An Adult Bedtime Story Sure to Have You Laughing Before Snoring.
I absolutely adored this witty little graphic novel!
The beginning is a parody of the Night before Christmas. It begins like this:
Our little boy Timmy,
Tucked tight into bed,
Looked nervously toward me
And quietly said,
“Daddy, please tell me,
Will everyone die
When asteroids tumble
And fall from on high?
Once the father starts reading, it is an alphabet book parody. One of my favorites is:
I is for ISIS,
They’ll chop off your head,
Then give you no cookies
And send you to bed!
I have to limit myself to just those two quotes because it is tempting to quote the entire book as there is no filler here—everything is funny!
It is rare in a graphic novel to love both the text and the illustrations equally but that is true of my perceptions of this book. When the father is not reading the book, the illustrations are in a photorealistic manner with accurate shadows and colors. When reading the book, the illustrations are three color (black and white and one more primary color) cartoons. The father’s reactions to each page are shown in a small inset at the bottom of each book page. They are also hilarious!
Overall, this book is just hysterical. I highly recommend it to anyone who could use a laugh (except small children, of course). Trump supporters may also want to keep a sense of humor when getting to the T page (or just skip that one).
I want to thank the publisher, authors and netgalley for an advanced reader copy of this book in exchange for an honest review. This book will be published October 10, 2017.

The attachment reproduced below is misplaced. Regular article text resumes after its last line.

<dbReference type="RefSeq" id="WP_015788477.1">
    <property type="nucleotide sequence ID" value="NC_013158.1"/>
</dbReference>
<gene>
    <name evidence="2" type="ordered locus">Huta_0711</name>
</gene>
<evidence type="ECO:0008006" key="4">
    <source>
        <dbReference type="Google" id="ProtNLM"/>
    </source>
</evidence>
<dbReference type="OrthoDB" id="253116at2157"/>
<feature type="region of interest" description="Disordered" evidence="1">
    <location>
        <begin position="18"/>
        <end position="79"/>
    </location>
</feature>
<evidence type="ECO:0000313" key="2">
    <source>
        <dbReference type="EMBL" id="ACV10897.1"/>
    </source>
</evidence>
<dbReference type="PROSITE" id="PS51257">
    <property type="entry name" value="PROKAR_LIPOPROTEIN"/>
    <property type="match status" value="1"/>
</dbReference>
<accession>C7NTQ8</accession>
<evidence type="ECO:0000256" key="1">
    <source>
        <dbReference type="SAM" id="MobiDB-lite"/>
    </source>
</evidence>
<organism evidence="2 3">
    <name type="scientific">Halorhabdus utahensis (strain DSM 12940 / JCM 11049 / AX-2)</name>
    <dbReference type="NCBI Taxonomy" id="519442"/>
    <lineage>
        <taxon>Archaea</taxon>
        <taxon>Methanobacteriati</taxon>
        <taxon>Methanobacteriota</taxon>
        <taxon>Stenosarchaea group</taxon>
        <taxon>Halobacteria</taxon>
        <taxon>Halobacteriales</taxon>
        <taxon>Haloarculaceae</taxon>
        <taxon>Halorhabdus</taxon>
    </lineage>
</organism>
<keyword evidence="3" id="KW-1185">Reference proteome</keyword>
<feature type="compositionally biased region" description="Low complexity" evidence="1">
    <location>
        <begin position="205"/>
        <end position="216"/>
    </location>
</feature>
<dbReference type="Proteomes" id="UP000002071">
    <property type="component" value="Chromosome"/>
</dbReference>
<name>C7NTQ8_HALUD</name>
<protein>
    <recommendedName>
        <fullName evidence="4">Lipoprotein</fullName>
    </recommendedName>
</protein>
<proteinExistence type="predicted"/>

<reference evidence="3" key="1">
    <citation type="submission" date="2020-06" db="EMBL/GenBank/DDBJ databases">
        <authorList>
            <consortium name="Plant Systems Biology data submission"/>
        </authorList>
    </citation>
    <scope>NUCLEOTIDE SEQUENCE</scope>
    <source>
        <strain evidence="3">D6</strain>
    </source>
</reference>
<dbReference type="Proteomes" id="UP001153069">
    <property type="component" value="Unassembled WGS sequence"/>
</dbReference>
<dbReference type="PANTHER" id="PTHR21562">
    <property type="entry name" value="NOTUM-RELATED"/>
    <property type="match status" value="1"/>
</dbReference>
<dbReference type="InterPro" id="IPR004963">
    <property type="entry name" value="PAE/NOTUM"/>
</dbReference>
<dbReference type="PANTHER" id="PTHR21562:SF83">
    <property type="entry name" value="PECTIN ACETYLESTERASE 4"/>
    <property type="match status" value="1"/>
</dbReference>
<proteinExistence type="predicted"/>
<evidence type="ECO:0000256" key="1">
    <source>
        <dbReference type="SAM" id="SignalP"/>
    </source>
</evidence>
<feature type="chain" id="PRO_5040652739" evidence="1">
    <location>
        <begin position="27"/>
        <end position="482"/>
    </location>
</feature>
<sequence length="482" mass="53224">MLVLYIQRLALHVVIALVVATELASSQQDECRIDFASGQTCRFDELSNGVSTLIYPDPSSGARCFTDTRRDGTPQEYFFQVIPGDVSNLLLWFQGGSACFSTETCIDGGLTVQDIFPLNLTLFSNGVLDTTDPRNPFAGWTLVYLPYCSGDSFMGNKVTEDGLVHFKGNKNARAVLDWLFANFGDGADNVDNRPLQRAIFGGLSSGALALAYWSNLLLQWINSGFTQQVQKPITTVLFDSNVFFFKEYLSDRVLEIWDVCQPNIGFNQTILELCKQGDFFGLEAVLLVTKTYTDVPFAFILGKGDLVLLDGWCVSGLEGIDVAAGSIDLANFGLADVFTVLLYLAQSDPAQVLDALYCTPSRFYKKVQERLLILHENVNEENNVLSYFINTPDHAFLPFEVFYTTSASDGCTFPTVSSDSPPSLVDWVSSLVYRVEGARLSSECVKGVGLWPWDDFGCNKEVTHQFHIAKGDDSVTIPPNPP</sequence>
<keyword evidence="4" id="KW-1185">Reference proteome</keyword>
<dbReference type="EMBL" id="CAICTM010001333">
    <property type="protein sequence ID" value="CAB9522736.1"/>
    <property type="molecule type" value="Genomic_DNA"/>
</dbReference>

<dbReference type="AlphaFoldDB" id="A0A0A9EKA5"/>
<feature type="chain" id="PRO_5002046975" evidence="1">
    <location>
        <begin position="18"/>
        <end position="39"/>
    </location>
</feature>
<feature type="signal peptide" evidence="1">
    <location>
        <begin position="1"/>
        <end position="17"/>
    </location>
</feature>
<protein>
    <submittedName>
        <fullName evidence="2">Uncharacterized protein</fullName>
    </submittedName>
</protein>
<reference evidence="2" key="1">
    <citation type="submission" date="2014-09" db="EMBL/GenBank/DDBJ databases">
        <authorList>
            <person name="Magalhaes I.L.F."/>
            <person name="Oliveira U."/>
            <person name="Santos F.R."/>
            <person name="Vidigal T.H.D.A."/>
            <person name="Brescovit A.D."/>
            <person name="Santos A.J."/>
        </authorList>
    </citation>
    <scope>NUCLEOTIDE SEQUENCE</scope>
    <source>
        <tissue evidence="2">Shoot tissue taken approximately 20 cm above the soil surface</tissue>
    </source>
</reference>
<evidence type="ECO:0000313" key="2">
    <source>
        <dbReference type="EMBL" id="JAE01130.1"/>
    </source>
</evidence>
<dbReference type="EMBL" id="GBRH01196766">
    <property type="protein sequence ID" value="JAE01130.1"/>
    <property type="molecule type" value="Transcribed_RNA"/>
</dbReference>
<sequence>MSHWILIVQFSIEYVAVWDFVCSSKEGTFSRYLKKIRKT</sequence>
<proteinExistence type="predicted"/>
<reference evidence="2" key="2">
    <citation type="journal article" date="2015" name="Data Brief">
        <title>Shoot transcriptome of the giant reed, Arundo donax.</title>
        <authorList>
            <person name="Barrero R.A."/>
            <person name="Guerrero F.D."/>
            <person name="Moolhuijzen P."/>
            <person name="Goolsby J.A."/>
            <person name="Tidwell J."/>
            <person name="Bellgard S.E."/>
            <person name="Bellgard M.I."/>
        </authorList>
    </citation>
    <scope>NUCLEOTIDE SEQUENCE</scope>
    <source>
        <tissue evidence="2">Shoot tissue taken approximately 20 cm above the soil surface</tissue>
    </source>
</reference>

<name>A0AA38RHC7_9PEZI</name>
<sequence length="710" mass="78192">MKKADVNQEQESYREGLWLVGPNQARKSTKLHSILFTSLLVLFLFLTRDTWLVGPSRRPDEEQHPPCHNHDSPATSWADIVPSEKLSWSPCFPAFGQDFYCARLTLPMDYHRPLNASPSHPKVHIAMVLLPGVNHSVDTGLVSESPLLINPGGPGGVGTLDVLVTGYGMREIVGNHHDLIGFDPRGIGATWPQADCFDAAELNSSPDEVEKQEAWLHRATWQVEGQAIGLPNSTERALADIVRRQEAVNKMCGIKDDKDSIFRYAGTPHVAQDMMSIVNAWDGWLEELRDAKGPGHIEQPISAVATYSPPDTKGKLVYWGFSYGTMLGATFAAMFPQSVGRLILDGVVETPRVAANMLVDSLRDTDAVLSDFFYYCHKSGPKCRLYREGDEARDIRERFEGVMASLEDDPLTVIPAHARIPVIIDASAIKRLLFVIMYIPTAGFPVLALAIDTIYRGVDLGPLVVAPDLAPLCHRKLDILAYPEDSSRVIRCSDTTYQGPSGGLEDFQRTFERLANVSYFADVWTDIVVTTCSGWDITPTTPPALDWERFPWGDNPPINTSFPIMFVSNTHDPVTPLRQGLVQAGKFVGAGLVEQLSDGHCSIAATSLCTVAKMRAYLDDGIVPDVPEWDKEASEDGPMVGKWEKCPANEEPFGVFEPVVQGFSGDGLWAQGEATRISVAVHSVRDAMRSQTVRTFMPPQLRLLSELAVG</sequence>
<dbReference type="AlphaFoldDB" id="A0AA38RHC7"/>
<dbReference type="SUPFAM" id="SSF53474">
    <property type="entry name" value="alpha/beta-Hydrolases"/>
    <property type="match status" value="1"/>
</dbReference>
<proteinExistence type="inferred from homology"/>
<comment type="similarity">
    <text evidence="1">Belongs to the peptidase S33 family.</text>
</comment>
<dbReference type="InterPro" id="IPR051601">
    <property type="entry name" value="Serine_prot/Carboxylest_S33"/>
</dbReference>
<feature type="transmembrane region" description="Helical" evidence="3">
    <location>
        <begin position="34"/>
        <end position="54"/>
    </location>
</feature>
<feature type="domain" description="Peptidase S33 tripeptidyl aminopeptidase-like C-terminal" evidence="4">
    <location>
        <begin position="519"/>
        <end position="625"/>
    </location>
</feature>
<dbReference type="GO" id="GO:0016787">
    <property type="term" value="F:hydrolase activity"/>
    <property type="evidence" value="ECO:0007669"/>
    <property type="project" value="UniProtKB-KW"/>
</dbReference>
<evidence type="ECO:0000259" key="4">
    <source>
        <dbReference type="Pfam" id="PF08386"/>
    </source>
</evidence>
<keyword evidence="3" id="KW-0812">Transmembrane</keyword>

Come for the mystery but stay for the characters. A good solid entry in the Meg Langslow series.
Gone Gull is the twenty-first book in the Meg Langslow series. I have read every one of them within a month of their being published. Within the series, everyone ages and the plots build on one another so it is far better to read the series in order beginning with Murder with Peacocks.
Even though this is a mystery series, I just love the characters. It is like visiting with old friends each time a new series entry arrives. The mystery in Gone Gull, who is vandalizing Meg’s grandmother’s new craft center, is simple to solve. The subsequent three mysteries within the novel are not quite as easy. Again, it is the quirky characters and small town humor that keeps bringing me back to this series. However, this entry wasn’t as zany as usual so it deserves only 3 stars.
Nuclear Family is a collection of letters and emails to Julie from her teenage years to her 30s from her loved ones. There are letters from her over serious father, her oversharing mother and her free-spirited sister. More unusual are letters from her boyfriend’s dog, her teenage Nordic Track and her IUD.
It took me about an hour to find this book funny. I think you have to be familiar with the characters first. However, after that I found myself frequently laughing out loud. I particularly liked the two very different grandmothers and the creepy peer of Julie’s father.
Overall, this is a short funny book about family that would be a good vacation read.
I won this book in a Goodreads giveaway but that has not impacted my review.
If the summer tv show Love Connection is your fav, then this book will hit that same sweet spot. Also for fans of Bridget Jones, this laugh out loud detailing of a hapless first grade teacher’s love life is delicious from start to finish.